With the earlier ban on diesel vehicles with engines larger than 2.0 litres, many carmakers introduced petrol versions of their diesel SUVs in order to compensate for declining sales. Easier said than done though since consumers in India are not used to seeing petrol SUVs and the widespread notion is that any petrol SUV would burn a big hole in deep pockets too. Toyota too in wake of the diesel ban launched the Fortuner's petrol versions and we got our hands on it for a few days to find out what is it to live with a petrol SUV.
The new Fortuner features a completely new design compared to its predecessor and unlike the older Fortuner, which was boxy and rugged, the new one's more sleek and upmarket. The butch appeal of the older model is gone but the new one looks suave and thoroughly modern. The sleek headlamps with LED DRLs and triple slat grille lend the SUV with an expensive-looking front. The massive ground clearance too helps it dynamic appeal. Compared to the diesel version, there isn't any notable difference except for the badge at the rear door. Overall, a good looking SUV that has given up on its well-known visual characteristics and adopted more urban traits instead.
Engine & Performance
The main reason you're reading this story is to understand how the petrol engine performs in the real world. To start with, the Fortuner petrol is powered by a 2.7 litre naturally-aspirated engine, which also powers the Innova Crysta petrol. Power on offer is 164 hp, while torque is healthy for a petrol motor at 245 Nm. The engine starts with a gentle note and settles into an almost inaudible hum at standstill. Moving around in city and traffic is dealt with quick response and the motor continues to be smooth and very little sound filters into the cabin.
It's only when trying to accelerate had, the engine sound gets a bit loud and the weight of the SUV starts to show its effect on the performance. Adding further to the sluggishness is the six-speed automatic transmission, which struggles to shift quickly under hard throttle inputs. While the low-end torque in the diesel motor compensates for the transmission's slow pace, the petrol motor doesn't do so and hence the gap is more pronounced. As a result, although the Fortuner petrol isn't underpowered, it isn't really a fun to drive vehicle as well.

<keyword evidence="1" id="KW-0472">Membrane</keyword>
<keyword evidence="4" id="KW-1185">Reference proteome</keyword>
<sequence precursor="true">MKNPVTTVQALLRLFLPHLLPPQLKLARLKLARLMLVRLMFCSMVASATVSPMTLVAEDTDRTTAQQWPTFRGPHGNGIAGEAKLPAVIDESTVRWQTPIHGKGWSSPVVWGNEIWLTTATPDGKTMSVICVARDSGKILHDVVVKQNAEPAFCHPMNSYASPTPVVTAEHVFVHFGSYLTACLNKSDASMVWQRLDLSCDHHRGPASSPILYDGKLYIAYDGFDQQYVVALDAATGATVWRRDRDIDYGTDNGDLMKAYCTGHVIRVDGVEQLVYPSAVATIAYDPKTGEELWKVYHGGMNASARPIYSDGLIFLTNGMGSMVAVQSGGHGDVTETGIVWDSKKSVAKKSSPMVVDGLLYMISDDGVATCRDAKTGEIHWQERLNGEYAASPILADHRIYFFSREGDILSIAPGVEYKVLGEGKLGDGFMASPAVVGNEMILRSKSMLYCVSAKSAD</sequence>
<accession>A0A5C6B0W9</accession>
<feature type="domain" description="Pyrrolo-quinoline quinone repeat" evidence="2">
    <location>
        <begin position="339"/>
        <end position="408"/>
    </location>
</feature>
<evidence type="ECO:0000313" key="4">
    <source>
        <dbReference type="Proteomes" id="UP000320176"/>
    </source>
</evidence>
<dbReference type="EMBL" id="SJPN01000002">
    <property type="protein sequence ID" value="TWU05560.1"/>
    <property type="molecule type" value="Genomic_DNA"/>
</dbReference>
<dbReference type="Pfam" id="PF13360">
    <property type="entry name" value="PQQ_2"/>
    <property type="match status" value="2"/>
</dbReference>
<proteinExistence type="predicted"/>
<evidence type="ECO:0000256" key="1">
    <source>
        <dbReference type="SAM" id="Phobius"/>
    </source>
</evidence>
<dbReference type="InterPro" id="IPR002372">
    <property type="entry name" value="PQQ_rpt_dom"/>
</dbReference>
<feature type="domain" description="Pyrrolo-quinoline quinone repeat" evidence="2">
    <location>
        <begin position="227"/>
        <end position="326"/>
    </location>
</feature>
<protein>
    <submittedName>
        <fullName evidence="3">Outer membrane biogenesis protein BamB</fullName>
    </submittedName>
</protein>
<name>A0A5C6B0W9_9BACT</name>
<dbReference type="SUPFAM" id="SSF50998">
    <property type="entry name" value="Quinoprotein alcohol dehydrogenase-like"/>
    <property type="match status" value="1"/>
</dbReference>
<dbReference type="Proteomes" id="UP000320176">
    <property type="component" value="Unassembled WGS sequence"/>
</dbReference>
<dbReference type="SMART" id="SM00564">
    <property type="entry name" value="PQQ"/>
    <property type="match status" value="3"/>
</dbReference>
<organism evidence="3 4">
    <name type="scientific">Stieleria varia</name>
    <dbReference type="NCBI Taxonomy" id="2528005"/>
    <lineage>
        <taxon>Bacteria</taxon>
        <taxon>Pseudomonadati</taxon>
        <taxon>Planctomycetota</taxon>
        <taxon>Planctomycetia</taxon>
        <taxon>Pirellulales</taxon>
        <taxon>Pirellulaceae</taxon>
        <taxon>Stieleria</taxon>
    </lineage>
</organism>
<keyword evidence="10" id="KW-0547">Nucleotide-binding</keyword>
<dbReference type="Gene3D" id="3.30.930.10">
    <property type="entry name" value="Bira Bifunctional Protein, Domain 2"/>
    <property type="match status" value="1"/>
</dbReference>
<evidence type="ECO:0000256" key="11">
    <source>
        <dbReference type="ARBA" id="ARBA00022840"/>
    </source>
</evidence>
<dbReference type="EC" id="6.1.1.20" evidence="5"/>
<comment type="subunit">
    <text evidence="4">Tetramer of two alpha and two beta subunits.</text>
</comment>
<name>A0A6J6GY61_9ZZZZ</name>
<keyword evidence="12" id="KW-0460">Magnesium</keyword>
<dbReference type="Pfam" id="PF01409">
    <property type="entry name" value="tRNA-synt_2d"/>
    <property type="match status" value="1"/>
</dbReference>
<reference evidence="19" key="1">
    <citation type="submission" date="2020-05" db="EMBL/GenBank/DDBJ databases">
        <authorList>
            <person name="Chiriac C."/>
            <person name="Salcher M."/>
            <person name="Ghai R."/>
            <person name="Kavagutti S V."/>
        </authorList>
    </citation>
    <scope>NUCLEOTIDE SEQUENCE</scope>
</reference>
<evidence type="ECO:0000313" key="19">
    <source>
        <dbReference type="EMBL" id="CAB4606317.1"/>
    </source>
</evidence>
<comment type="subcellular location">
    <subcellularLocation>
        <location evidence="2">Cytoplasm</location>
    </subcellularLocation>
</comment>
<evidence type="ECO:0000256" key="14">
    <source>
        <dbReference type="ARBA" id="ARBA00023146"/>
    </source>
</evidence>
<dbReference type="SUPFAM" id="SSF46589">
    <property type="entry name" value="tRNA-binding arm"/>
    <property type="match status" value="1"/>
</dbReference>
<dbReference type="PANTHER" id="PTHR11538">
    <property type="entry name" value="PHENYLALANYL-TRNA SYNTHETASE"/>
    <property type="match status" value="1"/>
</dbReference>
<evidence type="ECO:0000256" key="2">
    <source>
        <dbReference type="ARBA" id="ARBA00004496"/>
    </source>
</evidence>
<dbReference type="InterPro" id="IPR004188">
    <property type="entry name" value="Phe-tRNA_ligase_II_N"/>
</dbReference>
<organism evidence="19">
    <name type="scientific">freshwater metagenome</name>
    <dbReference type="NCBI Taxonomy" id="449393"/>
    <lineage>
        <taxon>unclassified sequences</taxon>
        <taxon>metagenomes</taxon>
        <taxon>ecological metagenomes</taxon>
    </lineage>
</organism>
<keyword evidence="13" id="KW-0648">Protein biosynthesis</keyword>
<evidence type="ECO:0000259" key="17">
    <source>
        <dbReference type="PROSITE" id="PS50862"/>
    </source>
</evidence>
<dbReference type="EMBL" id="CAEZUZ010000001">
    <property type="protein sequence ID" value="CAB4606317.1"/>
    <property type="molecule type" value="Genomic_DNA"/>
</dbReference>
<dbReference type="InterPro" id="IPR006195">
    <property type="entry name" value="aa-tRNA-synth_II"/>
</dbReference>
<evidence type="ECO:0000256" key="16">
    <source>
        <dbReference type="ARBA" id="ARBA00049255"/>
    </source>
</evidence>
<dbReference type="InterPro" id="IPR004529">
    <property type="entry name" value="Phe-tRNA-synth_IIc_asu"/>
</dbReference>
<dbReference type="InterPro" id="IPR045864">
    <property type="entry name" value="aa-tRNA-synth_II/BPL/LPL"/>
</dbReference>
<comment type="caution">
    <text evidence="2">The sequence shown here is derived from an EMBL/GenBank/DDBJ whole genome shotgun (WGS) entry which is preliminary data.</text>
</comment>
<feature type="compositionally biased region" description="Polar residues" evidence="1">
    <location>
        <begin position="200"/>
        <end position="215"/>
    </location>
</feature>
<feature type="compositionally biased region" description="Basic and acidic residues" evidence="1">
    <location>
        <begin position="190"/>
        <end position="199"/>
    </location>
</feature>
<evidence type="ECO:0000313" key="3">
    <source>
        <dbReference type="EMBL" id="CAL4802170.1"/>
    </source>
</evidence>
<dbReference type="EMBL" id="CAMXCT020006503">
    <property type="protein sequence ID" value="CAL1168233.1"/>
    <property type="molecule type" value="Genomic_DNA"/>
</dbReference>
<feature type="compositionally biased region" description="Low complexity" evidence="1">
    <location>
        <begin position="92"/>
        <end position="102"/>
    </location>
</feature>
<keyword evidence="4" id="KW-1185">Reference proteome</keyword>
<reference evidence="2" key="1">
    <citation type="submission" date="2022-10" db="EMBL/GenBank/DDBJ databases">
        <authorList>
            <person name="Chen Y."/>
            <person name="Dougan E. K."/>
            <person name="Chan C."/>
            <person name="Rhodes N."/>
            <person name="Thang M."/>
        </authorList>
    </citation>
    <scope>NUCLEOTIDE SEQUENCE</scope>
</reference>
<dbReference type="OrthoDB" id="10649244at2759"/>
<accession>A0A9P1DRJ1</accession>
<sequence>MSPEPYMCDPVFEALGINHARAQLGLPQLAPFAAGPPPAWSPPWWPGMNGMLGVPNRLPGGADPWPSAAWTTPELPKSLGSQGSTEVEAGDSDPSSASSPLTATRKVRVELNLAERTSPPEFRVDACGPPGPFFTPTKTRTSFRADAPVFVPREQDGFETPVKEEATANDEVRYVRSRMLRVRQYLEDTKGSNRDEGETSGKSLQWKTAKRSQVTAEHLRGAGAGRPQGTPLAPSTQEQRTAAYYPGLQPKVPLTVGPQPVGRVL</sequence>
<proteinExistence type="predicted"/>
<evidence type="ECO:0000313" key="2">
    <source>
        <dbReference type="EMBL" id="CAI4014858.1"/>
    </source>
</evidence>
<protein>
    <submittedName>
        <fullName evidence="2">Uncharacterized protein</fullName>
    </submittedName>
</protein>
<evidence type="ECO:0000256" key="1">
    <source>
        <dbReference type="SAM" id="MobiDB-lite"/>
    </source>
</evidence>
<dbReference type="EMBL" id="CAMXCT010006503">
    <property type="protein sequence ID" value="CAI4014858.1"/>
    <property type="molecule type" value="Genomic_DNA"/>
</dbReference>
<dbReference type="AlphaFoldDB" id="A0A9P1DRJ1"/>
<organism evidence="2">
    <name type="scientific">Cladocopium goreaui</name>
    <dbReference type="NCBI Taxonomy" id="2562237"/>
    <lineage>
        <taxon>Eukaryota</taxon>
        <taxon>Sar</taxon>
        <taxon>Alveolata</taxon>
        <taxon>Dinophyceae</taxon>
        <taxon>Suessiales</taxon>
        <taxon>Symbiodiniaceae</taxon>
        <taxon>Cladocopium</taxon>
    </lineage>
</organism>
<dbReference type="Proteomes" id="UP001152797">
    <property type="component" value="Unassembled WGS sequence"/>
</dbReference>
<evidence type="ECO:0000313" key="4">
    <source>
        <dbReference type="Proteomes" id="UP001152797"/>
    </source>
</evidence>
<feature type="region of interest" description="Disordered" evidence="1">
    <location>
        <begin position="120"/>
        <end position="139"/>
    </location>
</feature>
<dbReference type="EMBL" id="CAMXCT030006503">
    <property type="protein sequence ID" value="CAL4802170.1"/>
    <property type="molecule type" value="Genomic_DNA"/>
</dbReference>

The engine is reasonably fuel-efficient as during the time it was with us, we got an average fuel-efficiency of 8.9 kmpl. For an SUV of its weight and size, these are respectable numbers, especially since we were pushing the engine for quite a while.
In terms of handling too, there isn't any notable difference compared to the diesel version but the petrol one does feel a little more agile and the low-speed ride quality too felt marginally better. Apart from that, the petrol SUV drives similar to the diesel one and at par with its competition, especially in terms of high-speed stability.
In a nutshell, if you're looking for an SUV but do not travel much on a daily basis and do not require four-wheel drive to encounter bad roads, the Fortuner petrol makes good sense. The diesel one still is a better buy since it feels better to drive, is better going off-road and offers better resale value potential as well. However, if you factor in the volatile policy trends involving diesel off-late, petrol vehicles make better sense for buyers in the long-run, especially in larger cities. The Toyota Fortuner petrol then is a good way of indulging into a full-sized premium SUV without having to worry about the uncertainty around diesel fuel. In addition, at Rs 27.65 lakh, ex-showroom, Delhi, the Fortuner petrol is about Rs 1.5 lakh cheaper too than the diesel automatic with rear-wheel drive.